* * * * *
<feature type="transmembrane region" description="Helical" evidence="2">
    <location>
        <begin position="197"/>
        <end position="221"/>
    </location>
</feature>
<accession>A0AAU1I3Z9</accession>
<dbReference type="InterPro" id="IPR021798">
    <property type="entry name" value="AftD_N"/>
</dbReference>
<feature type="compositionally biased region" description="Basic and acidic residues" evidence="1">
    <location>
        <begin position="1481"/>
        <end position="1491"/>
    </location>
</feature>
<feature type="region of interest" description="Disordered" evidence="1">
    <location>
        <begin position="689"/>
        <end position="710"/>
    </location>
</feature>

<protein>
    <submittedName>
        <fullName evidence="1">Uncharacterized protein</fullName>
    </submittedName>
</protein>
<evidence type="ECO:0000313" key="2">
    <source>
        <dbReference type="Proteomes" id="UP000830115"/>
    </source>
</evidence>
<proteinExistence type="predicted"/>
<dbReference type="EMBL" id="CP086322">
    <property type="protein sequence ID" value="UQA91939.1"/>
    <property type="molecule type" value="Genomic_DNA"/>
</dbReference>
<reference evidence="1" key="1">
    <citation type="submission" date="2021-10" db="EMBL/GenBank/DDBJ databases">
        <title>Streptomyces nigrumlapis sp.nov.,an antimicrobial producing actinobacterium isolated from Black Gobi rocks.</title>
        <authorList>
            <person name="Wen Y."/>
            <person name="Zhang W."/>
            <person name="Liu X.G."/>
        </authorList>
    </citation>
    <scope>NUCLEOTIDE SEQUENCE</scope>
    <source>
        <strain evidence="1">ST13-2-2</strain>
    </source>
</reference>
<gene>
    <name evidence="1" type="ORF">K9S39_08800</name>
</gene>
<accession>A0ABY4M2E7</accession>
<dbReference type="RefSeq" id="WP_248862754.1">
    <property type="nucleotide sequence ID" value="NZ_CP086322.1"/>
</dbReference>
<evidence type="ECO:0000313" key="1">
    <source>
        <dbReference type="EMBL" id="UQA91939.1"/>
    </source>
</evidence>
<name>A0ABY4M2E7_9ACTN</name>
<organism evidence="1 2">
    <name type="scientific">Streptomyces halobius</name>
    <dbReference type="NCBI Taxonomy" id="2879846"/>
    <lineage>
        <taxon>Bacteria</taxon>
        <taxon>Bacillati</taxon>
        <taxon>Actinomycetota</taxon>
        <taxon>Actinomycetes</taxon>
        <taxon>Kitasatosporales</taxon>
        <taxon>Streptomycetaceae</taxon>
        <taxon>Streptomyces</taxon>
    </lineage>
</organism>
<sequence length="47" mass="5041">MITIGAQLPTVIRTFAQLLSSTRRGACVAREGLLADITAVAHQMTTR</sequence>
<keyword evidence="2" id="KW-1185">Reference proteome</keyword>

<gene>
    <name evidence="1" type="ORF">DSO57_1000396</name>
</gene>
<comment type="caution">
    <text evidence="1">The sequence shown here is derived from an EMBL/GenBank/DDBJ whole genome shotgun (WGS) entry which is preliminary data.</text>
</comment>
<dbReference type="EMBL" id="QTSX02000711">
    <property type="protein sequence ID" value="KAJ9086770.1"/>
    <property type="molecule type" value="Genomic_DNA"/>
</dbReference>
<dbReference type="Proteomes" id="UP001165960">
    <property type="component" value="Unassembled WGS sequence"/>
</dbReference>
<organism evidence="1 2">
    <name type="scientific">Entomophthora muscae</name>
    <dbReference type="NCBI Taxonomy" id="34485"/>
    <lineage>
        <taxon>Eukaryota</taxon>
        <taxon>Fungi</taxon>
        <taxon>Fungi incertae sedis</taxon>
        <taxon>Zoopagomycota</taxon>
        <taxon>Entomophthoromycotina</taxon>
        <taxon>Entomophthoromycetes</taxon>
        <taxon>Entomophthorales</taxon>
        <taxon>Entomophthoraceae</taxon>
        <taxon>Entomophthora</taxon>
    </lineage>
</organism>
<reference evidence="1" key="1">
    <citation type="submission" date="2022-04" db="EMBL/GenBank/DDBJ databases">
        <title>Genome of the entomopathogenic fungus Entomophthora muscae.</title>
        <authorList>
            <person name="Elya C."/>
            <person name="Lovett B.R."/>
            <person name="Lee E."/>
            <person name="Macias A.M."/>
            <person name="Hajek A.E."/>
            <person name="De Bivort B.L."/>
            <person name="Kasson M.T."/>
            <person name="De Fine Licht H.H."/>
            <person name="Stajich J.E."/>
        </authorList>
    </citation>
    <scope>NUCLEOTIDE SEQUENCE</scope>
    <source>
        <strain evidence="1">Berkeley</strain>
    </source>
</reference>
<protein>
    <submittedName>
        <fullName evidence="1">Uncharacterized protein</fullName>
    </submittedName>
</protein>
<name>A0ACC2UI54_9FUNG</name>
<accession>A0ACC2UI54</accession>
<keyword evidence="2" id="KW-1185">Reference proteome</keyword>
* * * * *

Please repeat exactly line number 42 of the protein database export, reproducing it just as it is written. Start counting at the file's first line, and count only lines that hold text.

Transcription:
            <person name="Wen Y."/>